Clearing up Serpent Lake
The Minnesota Board of Water and Soil Resources in 2014 awarded the Crow Wing Soil & Water Conservation District a $1.2 million targeted watershed grant for projects to reverse the trend in declining water quality and to preserve the regional resource.
Restoring Wolverton Creek
Water-quality benefits of a 21-mile-long Wolverton Creek restoration extend to the Red River. The restoration will improve drainage, widen habitat corridors, curb soil erosion and flood damage to fields, and cut Fargo-Moorhead’s drinking water treatment costs. The project leverages Clean Water Fund dollars.
Trout habitat helpers: Arresting upland erosion
Upland dams built to stop gully erosion and retain topsoil keep sediment out of trout streams that enter the Mississippi River/Lake Pepin. The prioritized work centered on spots where conservation fixes would do the most to improve water quality and stream habitat.
Trout anglers harbor hopes of stocked streams as the Carlton Soil & Water Conservation District embarks upon its third restoration and bank stabilization project within the Nemadji River watershed. With Clean Water Fund grants and willing landowners, the SWCD is tackling failed red clay dams built in the 1970s to keep sediment out of Lake Superior.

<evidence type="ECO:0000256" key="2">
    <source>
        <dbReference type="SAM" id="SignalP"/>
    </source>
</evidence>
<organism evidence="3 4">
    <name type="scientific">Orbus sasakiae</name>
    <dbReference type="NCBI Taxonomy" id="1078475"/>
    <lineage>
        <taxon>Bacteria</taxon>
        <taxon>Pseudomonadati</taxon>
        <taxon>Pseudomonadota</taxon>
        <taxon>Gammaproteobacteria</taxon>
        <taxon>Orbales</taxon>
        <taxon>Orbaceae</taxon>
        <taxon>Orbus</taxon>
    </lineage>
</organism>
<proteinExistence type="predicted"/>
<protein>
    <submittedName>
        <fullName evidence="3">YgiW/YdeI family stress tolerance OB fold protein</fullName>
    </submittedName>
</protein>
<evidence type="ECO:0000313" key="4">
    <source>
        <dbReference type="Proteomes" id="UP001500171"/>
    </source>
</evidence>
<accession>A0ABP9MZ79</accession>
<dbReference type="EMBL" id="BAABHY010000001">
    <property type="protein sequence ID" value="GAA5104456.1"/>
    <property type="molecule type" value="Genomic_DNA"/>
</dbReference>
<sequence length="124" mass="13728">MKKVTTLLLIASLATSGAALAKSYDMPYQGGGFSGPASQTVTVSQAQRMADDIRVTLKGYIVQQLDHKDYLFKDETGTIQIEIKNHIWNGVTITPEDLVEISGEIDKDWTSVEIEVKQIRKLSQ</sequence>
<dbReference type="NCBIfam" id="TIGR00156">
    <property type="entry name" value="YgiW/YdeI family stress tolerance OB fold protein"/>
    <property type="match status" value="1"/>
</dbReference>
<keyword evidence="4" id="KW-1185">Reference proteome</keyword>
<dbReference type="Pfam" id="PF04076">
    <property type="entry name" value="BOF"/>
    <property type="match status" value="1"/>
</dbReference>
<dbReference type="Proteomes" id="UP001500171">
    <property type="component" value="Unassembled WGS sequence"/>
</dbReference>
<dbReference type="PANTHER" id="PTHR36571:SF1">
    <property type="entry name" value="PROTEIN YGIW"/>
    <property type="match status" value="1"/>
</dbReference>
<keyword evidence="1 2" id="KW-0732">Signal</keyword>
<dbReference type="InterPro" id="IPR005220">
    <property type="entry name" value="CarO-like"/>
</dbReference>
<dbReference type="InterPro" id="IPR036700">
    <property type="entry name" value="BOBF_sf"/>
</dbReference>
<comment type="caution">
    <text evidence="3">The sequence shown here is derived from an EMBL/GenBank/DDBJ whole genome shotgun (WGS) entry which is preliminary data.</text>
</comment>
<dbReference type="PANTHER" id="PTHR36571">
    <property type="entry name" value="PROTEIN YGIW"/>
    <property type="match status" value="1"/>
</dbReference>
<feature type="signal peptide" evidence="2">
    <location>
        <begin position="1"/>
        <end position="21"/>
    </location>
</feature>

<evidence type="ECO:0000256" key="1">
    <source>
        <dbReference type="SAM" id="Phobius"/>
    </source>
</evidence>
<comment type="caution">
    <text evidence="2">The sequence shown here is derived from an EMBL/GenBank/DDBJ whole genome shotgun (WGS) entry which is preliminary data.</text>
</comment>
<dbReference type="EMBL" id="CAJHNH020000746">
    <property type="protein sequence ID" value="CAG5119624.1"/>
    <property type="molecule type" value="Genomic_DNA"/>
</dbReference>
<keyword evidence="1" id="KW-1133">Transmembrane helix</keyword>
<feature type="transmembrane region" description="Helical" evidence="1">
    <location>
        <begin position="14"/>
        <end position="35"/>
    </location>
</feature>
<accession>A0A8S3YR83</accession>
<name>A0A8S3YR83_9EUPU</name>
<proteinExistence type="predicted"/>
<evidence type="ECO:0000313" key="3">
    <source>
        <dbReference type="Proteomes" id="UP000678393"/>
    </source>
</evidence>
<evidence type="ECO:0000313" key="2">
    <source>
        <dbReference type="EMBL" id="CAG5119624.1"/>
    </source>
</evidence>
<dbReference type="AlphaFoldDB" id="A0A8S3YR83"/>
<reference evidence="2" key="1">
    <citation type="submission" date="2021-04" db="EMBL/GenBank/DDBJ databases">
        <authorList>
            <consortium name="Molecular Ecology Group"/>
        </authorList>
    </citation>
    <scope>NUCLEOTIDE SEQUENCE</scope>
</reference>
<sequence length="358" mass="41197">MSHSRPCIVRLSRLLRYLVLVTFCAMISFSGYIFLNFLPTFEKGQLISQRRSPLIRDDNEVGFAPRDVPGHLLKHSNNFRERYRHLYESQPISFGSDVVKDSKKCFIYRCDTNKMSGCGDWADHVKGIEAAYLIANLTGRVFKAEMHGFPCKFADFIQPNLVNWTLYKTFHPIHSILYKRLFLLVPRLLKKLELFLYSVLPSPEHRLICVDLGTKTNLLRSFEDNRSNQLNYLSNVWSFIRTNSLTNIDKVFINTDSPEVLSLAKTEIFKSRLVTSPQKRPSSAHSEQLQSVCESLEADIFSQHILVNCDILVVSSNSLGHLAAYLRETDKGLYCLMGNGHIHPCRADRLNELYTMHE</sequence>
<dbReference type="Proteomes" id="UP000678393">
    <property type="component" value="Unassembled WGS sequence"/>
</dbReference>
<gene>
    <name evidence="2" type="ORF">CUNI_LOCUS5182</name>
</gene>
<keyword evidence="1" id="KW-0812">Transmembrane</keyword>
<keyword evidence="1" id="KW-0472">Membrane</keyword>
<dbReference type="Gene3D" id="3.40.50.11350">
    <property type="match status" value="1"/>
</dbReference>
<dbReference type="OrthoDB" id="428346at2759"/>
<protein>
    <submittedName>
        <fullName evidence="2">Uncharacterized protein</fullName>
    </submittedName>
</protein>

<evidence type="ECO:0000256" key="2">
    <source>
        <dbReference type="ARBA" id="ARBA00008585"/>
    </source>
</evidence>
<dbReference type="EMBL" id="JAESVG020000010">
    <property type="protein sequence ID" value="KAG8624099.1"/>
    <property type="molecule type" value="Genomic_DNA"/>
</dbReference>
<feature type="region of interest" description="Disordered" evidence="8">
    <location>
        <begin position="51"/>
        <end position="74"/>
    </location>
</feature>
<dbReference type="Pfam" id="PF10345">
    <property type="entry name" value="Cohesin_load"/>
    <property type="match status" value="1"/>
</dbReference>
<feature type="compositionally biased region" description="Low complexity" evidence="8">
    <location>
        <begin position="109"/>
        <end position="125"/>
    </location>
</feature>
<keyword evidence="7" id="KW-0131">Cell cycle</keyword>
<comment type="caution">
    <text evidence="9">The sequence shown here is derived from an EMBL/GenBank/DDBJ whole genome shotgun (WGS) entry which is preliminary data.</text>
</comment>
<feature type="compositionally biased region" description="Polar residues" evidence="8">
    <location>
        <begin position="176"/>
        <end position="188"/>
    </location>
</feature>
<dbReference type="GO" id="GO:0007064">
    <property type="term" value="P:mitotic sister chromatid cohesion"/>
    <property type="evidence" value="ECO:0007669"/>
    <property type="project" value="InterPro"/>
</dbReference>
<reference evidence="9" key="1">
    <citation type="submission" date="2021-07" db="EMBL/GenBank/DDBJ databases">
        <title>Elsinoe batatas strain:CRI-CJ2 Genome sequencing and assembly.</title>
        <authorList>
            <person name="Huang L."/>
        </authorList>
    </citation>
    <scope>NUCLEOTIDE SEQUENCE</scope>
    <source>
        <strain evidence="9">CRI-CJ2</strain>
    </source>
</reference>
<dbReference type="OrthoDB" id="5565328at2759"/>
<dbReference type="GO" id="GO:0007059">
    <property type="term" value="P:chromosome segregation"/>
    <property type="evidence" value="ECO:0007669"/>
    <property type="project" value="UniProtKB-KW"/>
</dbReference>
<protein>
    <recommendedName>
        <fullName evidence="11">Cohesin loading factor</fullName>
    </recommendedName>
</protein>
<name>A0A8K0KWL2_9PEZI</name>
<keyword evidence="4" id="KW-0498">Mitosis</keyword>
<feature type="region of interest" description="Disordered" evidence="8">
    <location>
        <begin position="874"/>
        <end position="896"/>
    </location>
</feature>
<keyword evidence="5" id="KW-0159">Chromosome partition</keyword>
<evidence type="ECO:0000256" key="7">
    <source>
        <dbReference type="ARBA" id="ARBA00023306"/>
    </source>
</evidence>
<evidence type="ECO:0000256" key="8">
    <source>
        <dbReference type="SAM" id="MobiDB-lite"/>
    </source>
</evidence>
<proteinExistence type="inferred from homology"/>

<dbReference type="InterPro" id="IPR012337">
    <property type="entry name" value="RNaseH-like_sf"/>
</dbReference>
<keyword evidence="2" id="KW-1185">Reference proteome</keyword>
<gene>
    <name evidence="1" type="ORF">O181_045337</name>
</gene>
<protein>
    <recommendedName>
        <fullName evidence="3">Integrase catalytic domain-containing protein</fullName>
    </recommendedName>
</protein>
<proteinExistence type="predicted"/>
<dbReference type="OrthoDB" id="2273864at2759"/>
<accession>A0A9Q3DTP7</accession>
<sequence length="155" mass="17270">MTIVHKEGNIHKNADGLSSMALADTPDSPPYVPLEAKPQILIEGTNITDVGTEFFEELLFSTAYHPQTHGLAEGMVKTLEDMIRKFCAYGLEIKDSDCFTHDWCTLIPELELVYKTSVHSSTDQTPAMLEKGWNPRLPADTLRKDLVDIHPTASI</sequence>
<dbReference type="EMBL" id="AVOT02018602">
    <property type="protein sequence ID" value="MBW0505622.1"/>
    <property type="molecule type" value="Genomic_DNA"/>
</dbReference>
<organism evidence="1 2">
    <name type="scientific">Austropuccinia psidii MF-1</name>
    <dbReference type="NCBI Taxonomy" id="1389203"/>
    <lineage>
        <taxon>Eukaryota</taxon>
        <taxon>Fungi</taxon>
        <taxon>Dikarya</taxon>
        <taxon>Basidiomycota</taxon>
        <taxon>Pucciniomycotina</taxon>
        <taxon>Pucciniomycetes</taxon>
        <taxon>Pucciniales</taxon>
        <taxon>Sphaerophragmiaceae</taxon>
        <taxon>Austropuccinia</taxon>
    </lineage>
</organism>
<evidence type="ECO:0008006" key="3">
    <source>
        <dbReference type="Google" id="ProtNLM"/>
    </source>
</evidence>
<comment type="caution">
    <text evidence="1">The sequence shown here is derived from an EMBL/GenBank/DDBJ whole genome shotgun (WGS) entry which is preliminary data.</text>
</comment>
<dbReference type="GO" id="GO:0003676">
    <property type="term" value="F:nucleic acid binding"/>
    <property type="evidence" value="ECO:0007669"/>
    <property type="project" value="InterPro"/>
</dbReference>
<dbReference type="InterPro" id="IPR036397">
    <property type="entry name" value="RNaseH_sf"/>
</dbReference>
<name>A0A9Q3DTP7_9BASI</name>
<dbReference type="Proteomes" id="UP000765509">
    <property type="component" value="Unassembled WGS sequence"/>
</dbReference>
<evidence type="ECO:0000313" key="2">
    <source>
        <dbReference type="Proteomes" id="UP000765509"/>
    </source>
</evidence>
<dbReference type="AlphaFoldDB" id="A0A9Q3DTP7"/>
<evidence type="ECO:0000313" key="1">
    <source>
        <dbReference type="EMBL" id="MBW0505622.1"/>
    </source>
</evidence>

‘It will demonstrate what we’re capable of’
Traverse County’s first ditch retrofit eases flood damage as it improves water quality within west-central Minnesota’s Bois de Sioux Watershed District.
Buffering Camp Ripley
Buffer preserves wildlife habitat, provides water-quality benefits while protecting 24/7 regional training center from development in Morrison, Crow Wing and Cass counties. The Mississippi River corridor benefits. BWSR and NRCS programs are in play.
‘The potential application is huge’
Minnesota is watching as the Rice Creek Watershed District tests a new way to remove carp. Designed to improve water quality in Long Lake, the techniques used here could be applied throughout the state where carp migrate to spawn.
Root causes, Root solutions
This is the story of one farm family involved in the Root River Field to Stream Partnership, which delves into how farm practices affect water quality. Findings apply to fields and rivers across southeastern Minnesota.